STEPHANIE ROSENTHAL
ON LEE WAN

Interview by Michaela de Lacaze

Curator Lee Daehyung chose the theme of “Counterbalance” for the Korean Pavilion as a result of disparities that he identified in a variety of domains, from the socioeconomic and political to the cultural and environmental spheres. The title you selected for the Biennale of Sydney, The Future is Already Here – It’s Just Not Evenly Distributed, suggests germane notions of imbalance and inequity. How do you view this shared concern between the BOS and the Korean Pavilion? How is Lee Wan’s work a response to the Pavilion’s theme of “Counterbalance: the Stone and the Mountain”?
What I was interested in for the Sydney Biennale was this idea, the fact that there is such huge inequality in the world and that it is growing and growing. And a lot of artists are concerned with the fact that the more digital we go, the greater the gap becomes between people who have access and those who don’t. So Daehyung’s idea for the Korean Pavilion has a similar idea or exudes a similar urgency regarding changes that have happened over the last decade and that are creating greater problems for certain groups of people, while probably the wealthiest people are benefitting more from this outcome.
What I think is interesting with Lee Wan’s work is that it captures the different layers of this situation. He doesn’t make clear statements or points about someone very intentionally. It’s rather by bringing several different individual voices that he makes clear that there isn’t a black and white picture of the world. I find that very interesting and that is very much what my approach was with the Sydney Biennale—not to issue a statement saying “this is clearly like this” but rather to point to different sets of challenges that we have nowadays.
You just mentioned the role of technology—“the digital”—and how it may be contributing to the acceleration of inequality both in the sphere of art and the world at large. Lee Wan’s work seems to revolve around these very simple, everyday objects. Do you feel this is his deliberate way of resisting this push towards adopting new technological innovations that may be contributing to the widening of an inequality gap?
How I would put it is he is trying to find things that concern all of us and are not relevant to just a certain group of people. Consuming food or breakfast is something we all experience, and it really doesn’t matter what background we’re coming from. In terms of medium, I do think he is quite advanced in the way that he works. He is very much an artist of the 21st century and the way that he works is not in any sort of way “retro,” like so many other artists. I feel like he really knows how to use different technologies and just uses them according to his best interest.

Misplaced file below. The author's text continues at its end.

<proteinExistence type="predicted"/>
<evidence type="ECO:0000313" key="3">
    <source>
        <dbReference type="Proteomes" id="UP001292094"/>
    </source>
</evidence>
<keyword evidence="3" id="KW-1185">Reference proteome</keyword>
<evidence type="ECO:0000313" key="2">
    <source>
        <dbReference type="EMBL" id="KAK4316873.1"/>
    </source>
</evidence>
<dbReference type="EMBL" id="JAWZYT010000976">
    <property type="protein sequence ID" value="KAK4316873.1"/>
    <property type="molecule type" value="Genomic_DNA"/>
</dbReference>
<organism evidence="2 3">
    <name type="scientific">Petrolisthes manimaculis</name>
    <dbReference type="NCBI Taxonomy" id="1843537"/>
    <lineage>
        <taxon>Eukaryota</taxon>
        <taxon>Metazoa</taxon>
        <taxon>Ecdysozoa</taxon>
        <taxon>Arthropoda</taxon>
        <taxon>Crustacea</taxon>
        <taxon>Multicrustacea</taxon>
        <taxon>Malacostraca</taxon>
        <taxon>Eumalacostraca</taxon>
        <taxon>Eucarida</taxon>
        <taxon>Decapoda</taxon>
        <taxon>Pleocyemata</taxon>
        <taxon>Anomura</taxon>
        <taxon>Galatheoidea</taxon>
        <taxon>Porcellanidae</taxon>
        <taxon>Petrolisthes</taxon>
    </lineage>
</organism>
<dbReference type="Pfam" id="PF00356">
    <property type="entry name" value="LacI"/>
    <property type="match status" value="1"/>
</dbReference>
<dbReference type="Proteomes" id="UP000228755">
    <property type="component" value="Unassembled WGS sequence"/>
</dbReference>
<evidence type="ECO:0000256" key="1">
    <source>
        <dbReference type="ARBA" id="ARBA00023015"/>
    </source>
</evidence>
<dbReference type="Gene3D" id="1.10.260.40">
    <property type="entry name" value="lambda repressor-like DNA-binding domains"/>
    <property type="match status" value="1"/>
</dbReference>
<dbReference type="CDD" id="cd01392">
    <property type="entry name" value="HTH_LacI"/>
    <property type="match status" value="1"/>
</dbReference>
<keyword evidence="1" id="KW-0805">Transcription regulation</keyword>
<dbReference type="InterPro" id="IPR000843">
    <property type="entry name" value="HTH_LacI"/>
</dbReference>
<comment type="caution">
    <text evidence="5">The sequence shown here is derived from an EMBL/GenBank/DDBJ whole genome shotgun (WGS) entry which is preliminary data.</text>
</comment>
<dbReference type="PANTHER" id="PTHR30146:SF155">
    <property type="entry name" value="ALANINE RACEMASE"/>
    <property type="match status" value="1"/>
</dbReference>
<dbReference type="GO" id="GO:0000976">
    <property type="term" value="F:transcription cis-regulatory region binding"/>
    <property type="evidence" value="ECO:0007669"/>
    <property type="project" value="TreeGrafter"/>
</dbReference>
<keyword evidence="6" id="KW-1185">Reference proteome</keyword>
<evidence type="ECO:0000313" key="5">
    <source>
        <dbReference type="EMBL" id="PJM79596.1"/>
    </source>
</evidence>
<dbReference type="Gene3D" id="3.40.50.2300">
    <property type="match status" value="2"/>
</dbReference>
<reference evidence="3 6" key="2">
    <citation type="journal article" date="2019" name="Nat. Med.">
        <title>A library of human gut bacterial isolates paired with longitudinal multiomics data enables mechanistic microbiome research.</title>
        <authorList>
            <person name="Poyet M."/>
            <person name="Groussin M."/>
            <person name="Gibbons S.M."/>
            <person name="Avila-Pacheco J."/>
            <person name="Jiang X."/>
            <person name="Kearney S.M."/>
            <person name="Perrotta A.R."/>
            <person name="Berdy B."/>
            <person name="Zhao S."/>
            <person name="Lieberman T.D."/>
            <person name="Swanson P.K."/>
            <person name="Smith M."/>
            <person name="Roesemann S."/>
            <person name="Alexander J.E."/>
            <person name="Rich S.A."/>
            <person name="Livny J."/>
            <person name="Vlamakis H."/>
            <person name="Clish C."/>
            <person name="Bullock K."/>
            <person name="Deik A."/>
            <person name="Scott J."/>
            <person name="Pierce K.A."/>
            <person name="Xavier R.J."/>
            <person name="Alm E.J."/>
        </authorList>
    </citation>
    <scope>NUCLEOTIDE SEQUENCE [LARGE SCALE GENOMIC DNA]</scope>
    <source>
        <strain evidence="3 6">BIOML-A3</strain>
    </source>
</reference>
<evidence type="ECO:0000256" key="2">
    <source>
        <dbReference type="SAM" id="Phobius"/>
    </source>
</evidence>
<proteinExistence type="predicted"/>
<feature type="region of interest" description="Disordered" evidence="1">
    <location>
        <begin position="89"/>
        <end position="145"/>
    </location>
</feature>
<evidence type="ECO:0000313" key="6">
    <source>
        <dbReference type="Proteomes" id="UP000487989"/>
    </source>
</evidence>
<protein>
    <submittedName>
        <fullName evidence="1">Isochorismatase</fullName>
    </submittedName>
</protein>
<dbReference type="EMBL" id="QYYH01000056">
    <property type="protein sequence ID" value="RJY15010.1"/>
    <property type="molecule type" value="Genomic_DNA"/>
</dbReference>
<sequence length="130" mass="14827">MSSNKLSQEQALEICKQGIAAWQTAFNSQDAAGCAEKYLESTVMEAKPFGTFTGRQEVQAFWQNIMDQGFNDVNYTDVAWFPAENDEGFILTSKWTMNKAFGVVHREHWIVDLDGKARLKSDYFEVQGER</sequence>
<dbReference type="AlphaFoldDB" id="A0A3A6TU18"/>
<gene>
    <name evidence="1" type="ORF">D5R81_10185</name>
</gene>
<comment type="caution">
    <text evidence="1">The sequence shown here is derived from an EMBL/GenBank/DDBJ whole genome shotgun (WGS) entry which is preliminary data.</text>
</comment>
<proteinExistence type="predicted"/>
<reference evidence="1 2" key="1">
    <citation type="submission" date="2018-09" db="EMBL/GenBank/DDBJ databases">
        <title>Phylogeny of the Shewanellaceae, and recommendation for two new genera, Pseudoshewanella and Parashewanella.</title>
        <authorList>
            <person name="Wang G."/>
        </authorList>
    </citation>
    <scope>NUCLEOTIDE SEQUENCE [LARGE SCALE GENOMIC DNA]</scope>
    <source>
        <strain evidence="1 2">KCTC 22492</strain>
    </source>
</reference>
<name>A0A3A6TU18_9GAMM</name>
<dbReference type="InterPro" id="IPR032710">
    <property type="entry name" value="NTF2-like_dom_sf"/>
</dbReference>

What drew you to Lee Wan’s work? Were there aspects of his work that you particularly liked or struggled with as you penned your essay for the catalog? Have you always had an interest in Korean artists?
Why I was very interested in Lee Wan’s work is because I really feel he does two things I always appreciate. On one hand, he has a documentary approach. He does research. He brings in the facts. He has his statistics. He uses mathematical formulas, but, at the same time, he still does what I think is the important thing in the field of art. He blurs the lines. He doesn’t try to be a news journalist. He creates works that are visually attractive and that bring in different layers of meaning. His approach is very thorough and uses the form of documentary, but then also goes beyond that or sidesteps it and does an installation with it.
In relation to my interest in Korean artists, I’m German and I was raised in the south of Germany but my family comes from Berlin. The German history and the Korean history have so many fascinating correlations, such as the split of the country and the involvement of the Americans in that. There are a lot of things I’m interested in in relation to the historical trauma of separation, and I think this is really something that connects me to the artist’s work in Korea. Even if, of course, it’s all super different and we speak on many levels a different language. But I think there is a connection with artists, who work in Korea or were brought up in Korea.
Although geographic markers seem to be increasingly superfluous in our globalized (art) world, the Biennale still organizes its participating artists according to nationality. To what degree has Lee Wan undermined or underscored the validity of regional/national labels?
I feel like he really talks about Korea a lot. And looking at his work and what’s happening in Korea right now, I feel that for once these country pavilions make sense, because Lee Wan is so clearly making us aware of the history of Korea and what’s happening there right now and how absurd it all is—these puppets we have nowadays in our politics, like Trump and Park. Of course, on the one hand, he talks internationally but, on the other hand, he also very much talks about the specific issues, which are happening in Korea right now. And yes, he brings in America in one of his works, but I feel it’s very clear looking and confronting his work that there’s this awareness of how much other countries, like Korea or Germany, were influenced by America after a period of war. So Lee Wan somehow manages to find this very difficult line between making thorough political statements and not being a boring educator. So what he does is actually quite national, but it’s done in an international context. Take his Made In work, for instance. We all go to the supermarket and realize that all these products were not made in the country in which we are living but, by Lee Wan actually going to the countries where these products were made, it becomes a lot more absurd. And I think what Lee Wan introduced to me is the idea that for Korea—but, even more so for less developed Asian countries, like Cambodia and Vietnam—Asian countries are just used as factories by first world companies, who go there to produce.